Agricultural development

The flora is an essential asset for man, since it is a renewable resource and a source of basic products for the agricultural world and for several industrial and commercial sectors. As for many other resources, though, to be able to exploit them as efficiently as he could, man had to apply work and technology to plants and lands. The result was the development of farming. The basic role of farming is to produce more and more food and raw materials (wood and fibres).
Until the 1950s, farming was mainly based on the conservation of the organic matter contained in the soil, which made the plants grow and reproduce. This goal was achieved by following some simple rules that were passed on from one generation to the next: for instance, the rotation of cultivations and the periodical rest of the land or the fertilisation of the soil with manure.
Since the Fifties, the need to obtain more and better crops urged the industrialised countries to develop modern farming methods which are more and more dependent on external help (machinery, fertilisers, irrigation systems, plant chemicals, etc.) and which are based on very specialised cultures (growing of single species).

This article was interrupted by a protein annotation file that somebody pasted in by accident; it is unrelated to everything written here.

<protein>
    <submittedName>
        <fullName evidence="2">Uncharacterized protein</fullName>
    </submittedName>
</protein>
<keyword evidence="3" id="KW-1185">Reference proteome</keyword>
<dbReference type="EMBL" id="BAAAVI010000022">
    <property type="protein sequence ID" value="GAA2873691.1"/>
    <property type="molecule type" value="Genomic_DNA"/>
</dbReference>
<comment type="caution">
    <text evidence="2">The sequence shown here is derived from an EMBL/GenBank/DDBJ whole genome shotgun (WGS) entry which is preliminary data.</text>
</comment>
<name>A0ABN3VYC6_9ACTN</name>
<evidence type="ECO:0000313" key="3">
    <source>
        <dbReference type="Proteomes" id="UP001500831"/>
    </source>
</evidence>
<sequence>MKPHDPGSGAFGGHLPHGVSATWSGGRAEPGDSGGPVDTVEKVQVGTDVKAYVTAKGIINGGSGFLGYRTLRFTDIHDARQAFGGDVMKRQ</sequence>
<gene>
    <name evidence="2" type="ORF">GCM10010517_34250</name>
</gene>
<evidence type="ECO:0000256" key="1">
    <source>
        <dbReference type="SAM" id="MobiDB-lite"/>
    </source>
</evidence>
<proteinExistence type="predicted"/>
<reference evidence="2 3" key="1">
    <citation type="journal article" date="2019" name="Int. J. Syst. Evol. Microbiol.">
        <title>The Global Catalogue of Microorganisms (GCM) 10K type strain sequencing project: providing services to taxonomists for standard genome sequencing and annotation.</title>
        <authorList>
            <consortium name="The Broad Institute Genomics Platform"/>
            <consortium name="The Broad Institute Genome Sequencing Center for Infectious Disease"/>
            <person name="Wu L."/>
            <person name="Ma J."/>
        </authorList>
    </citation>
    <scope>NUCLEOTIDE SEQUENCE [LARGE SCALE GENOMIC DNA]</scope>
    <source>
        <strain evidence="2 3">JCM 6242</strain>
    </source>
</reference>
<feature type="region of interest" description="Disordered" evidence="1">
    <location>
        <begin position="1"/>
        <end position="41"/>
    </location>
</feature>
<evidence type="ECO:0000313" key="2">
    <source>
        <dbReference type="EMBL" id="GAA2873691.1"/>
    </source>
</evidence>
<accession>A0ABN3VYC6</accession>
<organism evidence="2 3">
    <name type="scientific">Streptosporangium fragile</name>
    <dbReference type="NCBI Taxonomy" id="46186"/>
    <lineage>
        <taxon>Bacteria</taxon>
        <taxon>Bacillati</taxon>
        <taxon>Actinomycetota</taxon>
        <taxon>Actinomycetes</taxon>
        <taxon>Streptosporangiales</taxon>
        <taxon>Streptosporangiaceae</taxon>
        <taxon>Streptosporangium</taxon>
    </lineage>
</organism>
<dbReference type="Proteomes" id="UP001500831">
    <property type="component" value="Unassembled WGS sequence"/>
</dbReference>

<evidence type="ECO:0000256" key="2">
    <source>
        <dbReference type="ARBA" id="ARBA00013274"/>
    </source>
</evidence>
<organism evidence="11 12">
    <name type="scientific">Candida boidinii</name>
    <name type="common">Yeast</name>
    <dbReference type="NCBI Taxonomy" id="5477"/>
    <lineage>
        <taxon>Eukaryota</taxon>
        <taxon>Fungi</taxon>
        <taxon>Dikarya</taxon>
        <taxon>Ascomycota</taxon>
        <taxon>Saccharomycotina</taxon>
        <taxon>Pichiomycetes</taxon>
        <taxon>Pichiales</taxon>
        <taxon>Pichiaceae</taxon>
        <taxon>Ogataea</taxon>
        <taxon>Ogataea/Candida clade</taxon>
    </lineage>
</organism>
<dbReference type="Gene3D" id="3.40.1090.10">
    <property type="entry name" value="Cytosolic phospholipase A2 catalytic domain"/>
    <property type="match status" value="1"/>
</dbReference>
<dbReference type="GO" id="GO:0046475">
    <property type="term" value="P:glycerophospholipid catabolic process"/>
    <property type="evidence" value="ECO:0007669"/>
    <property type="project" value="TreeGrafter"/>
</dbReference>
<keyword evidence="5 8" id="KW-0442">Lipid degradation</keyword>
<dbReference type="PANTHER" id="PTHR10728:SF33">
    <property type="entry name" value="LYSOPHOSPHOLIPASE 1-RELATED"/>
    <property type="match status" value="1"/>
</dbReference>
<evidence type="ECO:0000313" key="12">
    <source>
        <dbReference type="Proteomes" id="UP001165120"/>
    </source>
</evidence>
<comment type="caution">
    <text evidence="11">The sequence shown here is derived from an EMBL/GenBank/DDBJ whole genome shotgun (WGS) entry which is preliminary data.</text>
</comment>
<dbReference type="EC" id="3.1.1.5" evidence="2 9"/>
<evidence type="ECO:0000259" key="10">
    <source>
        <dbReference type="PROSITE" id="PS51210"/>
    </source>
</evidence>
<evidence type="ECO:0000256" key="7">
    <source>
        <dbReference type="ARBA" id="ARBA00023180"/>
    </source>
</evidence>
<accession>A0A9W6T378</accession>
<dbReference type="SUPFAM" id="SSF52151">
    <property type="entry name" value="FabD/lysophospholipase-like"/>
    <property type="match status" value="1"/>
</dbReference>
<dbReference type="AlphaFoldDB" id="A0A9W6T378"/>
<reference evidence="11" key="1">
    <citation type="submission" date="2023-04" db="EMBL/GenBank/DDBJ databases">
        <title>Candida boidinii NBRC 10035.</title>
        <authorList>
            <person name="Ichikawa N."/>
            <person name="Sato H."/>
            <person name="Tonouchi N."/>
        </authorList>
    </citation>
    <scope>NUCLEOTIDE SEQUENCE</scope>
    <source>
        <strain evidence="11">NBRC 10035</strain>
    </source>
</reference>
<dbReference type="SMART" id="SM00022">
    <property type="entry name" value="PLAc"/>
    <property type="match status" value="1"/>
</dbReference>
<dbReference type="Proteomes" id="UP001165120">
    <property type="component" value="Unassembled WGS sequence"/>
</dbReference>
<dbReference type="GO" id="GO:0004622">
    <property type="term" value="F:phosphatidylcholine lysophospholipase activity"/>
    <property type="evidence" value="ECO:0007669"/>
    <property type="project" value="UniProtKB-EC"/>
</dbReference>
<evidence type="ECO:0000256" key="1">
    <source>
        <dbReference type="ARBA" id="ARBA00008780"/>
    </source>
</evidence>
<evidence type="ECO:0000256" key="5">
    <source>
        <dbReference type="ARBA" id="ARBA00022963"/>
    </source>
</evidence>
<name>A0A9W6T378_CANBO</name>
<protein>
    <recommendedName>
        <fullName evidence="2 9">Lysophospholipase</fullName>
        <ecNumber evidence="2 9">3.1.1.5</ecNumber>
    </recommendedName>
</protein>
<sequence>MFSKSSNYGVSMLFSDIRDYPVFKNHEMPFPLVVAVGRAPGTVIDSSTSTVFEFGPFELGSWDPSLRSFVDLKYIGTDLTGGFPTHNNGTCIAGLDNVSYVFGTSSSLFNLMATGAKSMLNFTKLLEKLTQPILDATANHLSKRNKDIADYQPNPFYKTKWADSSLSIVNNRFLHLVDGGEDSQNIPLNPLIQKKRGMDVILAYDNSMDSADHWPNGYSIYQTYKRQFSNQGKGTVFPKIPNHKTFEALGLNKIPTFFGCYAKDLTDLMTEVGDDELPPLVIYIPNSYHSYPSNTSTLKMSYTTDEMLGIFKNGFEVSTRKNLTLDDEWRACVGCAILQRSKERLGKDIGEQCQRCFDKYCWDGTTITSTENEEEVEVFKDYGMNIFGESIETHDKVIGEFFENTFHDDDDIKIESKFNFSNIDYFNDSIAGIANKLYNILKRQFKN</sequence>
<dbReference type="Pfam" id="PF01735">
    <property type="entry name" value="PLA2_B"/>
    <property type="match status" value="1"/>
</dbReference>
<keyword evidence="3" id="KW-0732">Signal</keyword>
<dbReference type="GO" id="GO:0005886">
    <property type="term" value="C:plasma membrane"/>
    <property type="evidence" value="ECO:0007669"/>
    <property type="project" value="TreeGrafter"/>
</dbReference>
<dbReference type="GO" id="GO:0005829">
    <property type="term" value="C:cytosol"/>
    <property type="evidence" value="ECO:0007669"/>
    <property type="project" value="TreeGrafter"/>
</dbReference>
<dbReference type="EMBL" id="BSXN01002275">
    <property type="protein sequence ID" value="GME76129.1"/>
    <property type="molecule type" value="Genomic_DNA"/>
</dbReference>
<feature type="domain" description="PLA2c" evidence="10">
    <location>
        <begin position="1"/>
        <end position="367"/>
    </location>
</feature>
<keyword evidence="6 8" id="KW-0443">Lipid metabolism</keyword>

Special reports

From the Multimedia section

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    Interview with Maurizio Casiraghi

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    ecosystems

    Fred Pierce on agriculture and its impacts

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    Beech forest

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    Deforestation

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    Deforestation 2

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    Deforestation in the Amazon

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  • ecosystems

    Forest

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    Medicines from the forest

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    life

    Dionaea

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  • life

    Interview with Maurizio Casiraghi

    Look

    ecosystems

    Fred Pierce on agriculture and its impacts

    Look
  • ecosystems

    Beech forest

    Look

    ecosystems

    Deforestation

    Look
  • ecosystems

    Deforestation 2

    Look

    ecosystems

    Deforestation in the Amazon

    Look
  • life

    Interview with Maurizio Casiraghi

    Look
  • ecosystems

    Fred Pierce on agriculture and its impacts

    Look
  • ecosystems

    Beech forest

    Look

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